Ground-Water Hydrology of the Upper Deschutes Basin, Oregon

Water-Resources Investigations Report 2000-4162

Prepared in cooperation with Oregon Water Resources Department; cities of Bend, Redmond, and Sisters; Deschutes and Jefferson Counties; The Confederated Tribes of the Warm Springs Reservation of Oregon; and U.S. Environmental Protection Agency
, , ,



The upper Deschutes Basin is among the fastest growing regions in Oregon. The rapid population growth has been accompanied by increased demand for water. Surface streams, however, have been administratively closed to additional appropriation for many years, and surface water is not generally available to support new development. Consequently, ground water is being relied upon to satisfy the growth in water demand. Oregon water law requires that the potential effects of ground-water development on streamflow be evaluated when considering applications for new ground-water rights. Prior to this study, hydrologic understanding has been insufficient to quantitatively evaluate the connection between ground water and streamflow, and the behavior of the regional ground-water flow system in general. This report describes the results of a hydrologic investigation undertaken to provide that understanding. The investigation encompasses about 4,500 square miles of the upper Deschutes River drainage basin.A large proportion of the precipitation in the upper Deschutes Basin falls in the Cascade Range, making it the principal ground-water recharge area for the basin. Water-balance calculations indicate that the average annual rate of ground- water recharge from precipitation is about 3,500 ft3/s (cubic feet per second). Water-budget calculations indicate that in addition to recharge from precipitation, water enters the ground-water system through interbasin flow. Approximately 800 ft3/s flows into the Metolius River drainage from the west and about 50 ft3/s flows into the southeastern part of the study area from the Fort Rock Basin. East of the Cascade Range, there is little or no ground-water recharge from precipitation, but leaking irrigation canals are a significant source of artificial recharge north of Bend. The average annual rate of canal leakage during 1994 was estimated to be about 490 ft3/s. Ground water flows from the Cascade Range through permeable volcanic rocks eastward out into the basin and then generally northward. About one-half the ground water flowing from the Cascade Range discharges to spring-fed streams along the margins of the range, including the upper Metolius River and its tributaries. The remaining ground water flows through the subsurface, primarily through rocks of the Deschutes Formation, and eventually discharges to streams near the confluence of the Deschutes, Crooked, and Metolius Rivers. Substantial ground-water discharge occurs along the lower 2 miles of Squaw Creek, the Deschutes River between Lower Bridge and Pelton Dam, the lower Crooked River between Osborne Canyon and the mouth, and in Lake Billy Chinook (a reservoir that inundates the confluence of the Deschutes, Crooked, and Metolius Rivers).The large amount of ground-water discharge in the confluence area is primarily caused by geologic factors. North (downstream) of the confluence area, the upper Deschutes Basin is transected by a broad region of low-permeability rock of the John Day Formation. The Deschutes River flows north across the low-permeability region, but the permeable Deschutes Formation, through which most of the regional ground water flows, ends against this rampart of low-permeability rock. The northward-flowing ground water discharges to the streams in this area because the permeable strata through which it flows terminate, forcing the water to discharge to the surface. Virtually all of the regional ground water in the upper Deschutes Basin discharges to surface streams south of the area where the Deschutes River enters this low-permeability terrane, at roughly the location of Pelton Dam.The effects of ground-water withdrawal on streamflow cannot presently be measured because of measurement error and the large amount of natural variability in ground-water discharge. The summer streamflow near Madras, which is made up largely of ground-water discharge, is approximately 4,000 ft3/s. Estimated consumptive ground-water use in the basin i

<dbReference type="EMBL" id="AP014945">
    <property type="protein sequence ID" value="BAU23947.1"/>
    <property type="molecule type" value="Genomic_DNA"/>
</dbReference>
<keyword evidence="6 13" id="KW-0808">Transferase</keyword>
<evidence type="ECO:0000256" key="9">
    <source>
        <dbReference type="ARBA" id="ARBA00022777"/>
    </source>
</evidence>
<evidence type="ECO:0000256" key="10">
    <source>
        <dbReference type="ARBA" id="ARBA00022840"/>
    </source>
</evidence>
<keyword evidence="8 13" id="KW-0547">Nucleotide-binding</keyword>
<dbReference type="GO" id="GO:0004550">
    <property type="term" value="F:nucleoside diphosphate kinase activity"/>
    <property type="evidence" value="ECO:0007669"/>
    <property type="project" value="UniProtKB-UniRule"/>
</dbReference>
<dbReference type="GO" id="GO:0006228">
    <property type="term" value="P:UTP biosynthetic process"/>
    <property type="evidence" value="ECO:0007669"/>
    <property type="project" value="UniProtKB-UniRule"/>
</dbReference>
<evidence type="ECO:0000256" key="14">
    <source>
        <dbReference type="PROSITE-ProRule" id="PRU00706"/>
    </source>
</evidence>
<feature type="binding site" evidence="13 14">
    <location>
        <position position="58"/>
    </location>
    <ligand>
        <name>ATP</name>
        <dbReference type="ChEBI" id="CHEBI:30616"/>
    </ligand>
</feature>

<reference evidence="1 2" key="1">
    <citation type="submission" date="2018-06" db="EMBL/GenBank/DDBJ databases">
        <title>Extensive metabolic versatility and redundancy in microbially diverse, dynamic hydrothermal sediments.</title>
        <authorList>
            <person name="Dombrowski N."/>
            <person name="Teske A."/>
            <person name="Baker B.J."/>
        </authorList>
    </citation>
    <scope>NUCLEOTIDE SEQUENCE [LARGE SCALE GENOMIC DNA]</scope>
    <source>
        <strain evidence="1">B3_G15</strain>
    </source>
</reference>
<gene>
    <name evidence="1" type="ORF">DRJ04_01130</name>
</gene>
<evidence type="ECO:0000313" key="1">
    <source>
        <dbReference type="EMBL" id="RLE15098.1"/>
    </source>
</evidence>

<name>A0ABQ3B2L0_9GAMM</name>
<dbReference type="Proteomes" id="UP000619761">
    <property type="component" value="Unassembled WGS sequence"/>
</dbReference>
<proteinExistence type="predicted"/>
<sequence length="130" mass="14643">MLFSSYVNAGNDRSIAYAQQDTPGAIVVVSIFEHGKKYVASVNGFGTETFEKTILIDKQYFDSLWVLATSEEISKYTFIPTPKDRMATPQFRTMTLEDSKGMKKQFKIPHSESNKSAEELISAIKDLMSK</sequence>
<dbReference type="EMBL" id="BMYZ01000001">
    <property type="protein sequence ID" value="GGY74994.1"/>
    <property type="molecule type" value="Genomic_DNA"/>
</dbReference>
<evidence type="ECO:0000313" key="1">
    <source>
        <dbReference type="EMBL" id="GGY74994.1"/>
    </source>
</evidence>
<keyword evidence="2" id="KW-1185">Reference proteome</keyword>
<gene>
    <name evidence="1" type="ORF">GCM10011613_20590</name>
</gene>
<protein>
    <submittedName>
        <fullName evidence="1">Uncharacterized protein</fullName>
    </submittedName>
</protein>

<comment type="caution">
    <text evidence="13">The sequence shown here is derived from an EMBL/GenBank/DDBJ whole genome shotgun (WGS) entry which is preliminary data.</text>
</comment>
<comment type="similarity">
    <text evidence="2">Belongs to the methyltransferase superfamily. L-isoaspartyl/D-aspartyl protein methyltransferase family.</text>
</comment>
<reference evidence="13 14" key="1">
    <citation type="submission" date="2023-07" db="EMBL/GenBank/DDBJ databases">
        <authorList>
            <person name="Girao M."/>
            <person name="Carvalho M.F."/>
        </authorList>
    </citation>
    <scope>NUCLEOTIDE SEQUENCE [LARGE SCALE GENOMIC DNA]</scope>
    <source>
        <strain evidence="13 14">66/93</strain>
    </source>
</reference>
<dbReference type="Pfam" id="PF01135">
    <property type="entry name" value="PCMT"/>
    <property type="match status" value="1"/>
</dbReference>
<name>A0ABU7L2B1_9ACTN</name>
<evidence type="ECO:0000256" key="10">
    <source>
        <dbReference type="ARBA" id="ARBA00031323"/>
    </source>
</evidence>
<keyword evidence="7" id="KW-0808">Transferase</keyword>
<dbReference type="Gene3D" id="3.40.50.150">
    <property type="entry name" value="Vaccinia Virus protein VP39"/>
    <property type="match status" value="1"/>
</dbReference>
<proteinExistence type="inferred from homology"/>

Geospatial Extents

Additional Publication Details

Publication type:
Publication Subtype:
USGS Numbered Series
Ground-Water Hydrology of the Upper Deschutes Basin, Oregon
Series title:
Water-Resources Investigations Report
Series number:
Year Published:
U.S. Geological Survey
Contributing office(s):
Oregon Water Science Center
viii, 74 p.
Online Only (Y/N):
Additional Online Files(Y/N):